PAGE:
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Screen Printing and a China Rooster

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This weekend was spent helping a friend move into a 50-year-old, newly purchased house. The previous owners had attempted to update it, putting black granite countertops in the kitchen, painting the cupboards a shiny gray, and slapping down floor tiles of an oatmeal hue. The remake just didn’t fit the original homey feel of a brick exterior and wood-floored home with charming rounded doors and archways between rooms. Besides a good scrub, the house needed a bright yellow teapot, primary colored doodads, some soft earthy rugs, and—of course—a crowing china-rooster pitcher.

This weekend was spent helping a friend move into a 50-year-old, newly purchased house. The previous owners had attempted to update it, putting black granite countertops in the kitchen, painting the cupboards a shiny gray, and slapping down floor tiles of an oatmeal hue. The remake just didn’t fit the original homey feel of a brick exterior and wood-floored home with charming rounded doors and archways between rooms. Besides a good scrub, the house needed a bright yellow teapot, primary colored doodads, some soft earthy rugs, and—of course—a crowing china-rooster pitcher. It just lacked signs of life.

As I began working on the house I thought about the SGS Conference in Tampa, FL, in January. During working lunches, high-level executives and top managers of signage and graphics companies hashed out the leading topics of the day regarding the printing industry. I sat at a table during one of these lunches where the topic for discussion was, “What’s the Prognosis for Screen Printing?” With the word “prognosis,” I expected a clinical, somewhat negative response, but what I found was really worthwhile.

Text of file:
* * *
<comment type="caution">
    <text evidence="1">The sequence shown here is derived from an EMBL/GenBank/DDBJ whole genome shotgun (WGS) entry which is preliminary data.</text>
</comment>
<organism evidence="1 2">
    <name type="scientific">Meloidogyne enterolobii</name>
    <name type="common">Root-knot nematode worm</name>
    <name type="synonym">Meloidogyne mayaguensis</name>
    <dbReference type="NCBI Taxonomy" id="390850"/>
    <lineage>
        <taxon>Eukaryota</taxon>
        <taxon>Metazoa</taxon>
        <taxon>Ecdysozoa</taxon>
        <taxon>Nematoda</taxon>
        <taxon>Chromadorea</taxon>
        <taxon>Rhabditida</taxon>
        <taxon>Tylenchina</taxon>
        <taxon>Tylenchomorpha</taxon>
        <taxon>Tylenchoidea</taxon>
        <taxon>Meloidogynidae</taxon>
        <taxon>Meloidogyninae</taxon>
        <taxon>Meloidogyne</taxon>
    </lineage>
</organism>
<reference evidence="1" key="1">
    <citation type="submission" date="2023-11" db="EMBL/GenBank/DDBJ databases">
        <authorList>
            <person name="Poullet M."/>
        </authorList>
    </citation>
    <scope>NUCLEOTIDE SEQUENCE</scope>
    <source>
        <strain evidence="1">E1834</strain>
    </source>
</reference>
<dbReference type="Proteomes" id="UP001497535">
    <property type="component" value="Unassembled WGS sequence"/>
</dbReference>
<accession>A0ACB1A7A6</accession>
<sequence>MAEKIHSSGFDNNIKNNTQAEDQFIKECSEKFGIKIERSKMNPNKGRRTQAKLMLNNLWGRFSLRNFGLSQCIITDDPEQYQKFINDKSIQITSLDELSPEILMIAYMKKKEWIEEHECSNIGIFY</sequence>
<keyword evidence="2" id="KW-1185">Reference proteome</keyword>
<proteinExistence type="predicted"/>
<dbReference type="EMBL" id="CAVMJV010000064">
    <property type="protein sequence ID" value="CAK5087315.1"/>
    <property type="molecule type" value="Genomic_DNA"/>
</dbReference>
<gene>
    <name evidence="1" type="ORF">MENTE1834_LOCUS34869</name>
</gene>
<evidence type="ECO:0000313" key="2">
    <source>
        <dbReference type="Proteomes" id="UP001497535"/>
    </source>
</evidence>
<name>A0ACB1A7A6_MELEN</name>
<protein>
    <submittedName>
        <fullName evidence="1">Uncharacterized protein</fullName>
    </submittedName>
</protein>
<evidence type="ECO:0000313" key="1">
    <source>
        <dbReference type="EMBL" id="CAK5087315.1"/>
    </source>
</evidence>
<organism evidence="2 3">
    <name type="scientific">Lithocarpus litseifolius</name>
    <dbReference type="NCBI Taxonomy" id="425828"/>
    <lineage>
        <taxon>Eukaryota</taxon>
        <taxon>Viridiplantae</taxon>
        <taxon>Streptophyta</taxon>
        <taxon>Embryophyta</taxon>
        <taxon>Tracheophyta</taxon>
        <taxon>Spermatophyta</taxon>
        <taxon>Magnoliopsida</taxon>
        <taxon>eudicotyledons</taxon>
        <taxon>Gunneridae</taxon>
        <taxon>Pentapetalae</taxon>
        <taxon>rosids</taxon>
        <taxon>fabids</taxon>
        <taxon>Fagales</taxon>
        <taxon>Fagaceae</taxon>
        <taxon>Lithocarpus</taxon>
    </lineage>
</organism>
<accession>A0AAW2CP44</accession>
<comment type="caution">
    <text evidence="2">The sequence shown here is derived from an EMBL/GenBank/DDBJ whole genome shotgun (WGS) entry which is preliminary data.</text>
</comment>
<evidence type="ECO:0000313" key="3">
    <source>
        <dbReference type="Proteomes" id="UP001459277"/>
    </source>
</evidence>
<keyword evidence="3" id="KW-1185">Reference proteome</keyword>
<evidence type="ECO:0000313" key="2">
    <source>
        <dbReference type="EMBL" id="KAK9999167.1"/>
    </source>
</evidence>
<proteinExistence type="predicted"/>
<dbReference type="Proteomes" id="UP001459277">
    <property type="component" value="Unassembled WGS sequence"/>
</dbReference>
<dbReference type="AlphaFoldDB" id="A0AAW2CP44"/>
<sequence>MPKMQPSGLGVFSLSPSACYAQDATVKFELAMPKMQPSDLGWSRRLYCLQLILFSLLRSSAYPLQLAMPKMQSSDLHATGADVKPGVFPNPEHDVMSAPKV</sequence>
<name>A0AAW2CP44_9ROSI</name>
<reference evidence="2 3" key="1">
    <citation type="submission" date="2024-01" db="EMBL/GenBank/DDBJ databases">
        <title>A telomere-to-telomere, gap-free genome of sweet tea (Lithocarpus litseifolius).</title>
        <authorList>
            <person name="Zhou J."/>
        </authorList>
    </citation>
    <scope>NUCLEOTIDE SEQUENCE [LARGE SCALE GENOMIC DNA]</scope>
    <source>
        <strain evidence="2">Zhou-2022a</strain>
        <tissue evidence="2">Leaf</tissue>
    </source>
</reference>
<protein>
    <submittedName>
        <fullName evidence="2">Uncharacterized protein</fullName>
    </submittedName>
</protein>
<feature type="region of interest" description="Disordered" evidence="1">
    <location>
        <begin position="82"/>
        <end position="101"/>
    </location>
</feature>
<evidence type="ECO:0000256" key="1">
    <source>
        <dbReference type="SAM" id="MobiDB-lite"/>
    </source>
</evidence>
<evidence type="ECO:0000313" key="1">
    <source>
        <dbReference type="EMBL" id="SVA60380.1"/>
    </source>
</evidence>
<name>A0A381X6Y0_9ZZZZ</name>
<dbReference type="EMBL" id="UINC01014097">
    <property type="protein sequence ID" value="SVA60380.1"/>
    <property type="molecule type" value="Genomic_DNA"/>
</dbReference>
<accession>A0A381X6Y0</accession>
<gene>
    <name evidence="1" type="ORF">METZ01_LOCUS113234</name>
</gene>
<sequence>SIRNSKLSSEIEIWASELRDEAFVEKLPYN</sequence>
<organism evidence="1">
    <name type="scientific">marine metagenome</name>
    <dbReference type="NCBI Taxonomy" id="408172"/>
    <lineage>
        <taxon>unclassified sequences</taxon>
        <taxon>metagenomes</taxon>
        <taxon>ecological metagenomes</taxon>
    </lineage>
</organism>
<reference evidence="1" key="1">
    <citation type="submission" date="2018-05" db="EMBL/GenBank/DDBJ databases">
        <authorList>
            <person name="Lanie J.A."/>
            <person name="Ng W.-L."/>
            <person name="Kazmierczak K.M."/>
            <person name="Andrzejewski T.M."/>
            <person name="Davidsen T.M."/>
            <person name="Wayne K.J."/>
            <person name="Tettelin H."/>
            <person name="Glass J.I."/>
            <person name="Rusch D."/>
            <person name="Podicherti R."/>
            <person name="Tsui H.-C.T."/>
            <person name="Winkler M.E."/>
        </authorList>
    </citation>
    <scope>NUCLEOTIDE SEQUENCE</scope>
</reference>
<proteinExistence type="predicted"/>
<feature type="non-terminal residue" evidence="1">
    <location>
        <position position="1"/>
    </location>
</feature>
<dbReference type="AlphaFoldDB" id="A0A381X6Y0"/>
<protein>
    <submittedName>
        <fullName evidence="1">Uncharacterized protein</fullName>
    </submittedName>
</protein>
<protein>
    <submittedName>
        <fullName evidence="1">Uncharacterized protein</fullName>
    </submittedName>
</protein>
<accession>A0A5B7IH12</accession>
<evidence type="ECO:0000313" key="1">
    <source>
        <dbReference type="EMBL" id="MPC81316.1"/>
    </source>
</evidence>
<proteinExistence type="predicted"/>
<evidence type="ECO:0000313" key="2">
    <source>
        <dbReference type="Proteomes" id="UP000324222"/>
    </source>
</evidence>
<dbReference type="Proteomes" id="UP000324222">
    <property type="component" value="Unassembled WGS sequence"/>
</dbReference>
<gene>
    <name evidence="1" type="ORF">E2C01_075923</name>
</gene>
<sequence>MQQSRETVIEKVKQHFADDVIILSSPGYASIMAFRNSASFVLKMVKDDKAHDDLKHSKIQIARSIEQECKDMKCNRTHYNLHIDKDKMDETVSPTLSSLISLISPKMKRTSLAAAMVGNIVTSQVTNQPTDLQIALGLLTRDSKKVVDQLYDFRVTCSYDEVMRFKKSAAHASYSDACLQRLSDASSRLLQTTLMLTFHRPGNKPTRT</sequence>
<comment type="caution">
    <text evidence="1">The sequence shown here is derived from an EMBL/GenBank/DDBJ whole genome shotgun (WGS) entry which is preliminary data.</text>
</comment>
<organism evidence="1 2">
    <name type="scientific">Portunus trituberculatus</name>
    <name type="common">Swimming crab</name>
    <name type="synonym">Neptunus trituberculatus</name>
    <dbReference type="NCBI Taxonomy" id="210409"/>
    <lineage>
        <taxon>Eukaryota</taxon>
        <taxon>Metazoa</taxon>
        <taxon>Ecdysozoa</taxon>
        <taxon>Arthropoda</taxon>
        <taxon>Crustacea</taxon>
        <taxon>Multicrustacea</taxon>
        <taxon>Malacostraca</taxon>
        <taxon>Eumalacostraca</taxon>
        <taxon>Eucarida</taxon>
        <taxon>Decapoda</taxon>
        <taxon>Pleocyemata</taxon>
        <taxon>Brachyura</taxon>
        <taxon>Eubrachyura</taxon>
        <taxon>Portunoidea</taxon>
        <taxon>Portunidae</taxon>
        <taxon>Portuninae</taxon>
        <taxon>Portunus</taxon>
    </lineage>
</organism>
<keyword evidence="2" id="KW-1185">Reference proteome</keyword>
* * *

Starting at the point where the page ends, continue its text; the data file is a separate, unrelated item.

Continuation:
One printer from the East said that his business had become steady with the same customers with the same demands for proofs, tight margins, and no changes in sight. They didn’t demand anything more than he could supply, and adding digital printers wasn’t in his short-term future. Yet he wondered how long it could last.

A young quality manager for a printing firm in the Midwest said that his firm had both screen and digital equipment and that his company printed which ever way made sense. The printer said that the amount of work in the digital press area was growing. His logic was that the numbers and the desired effect determined which type of printing took place.

Another printer had bought into the digital area without reservation. It had cost him quite a bit, but the screen-printing business was just going away as far as he could determine. Two of the execs came from the digital world and that drew their interest.

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After a fairly long discussion, one attendee from Texas finished his sandwich, pushed back and declared, “I’m glad that you all are cutting down on your screen business; and I wish that you’d send me what remains, because I can’t get enough of it. I’m making good money and it feels good. Send them my way.” Then he began reviewing some of his recent projects for signs, wall coverings, and textiles.

Some days, all it takes is one china rooster to light up a room.

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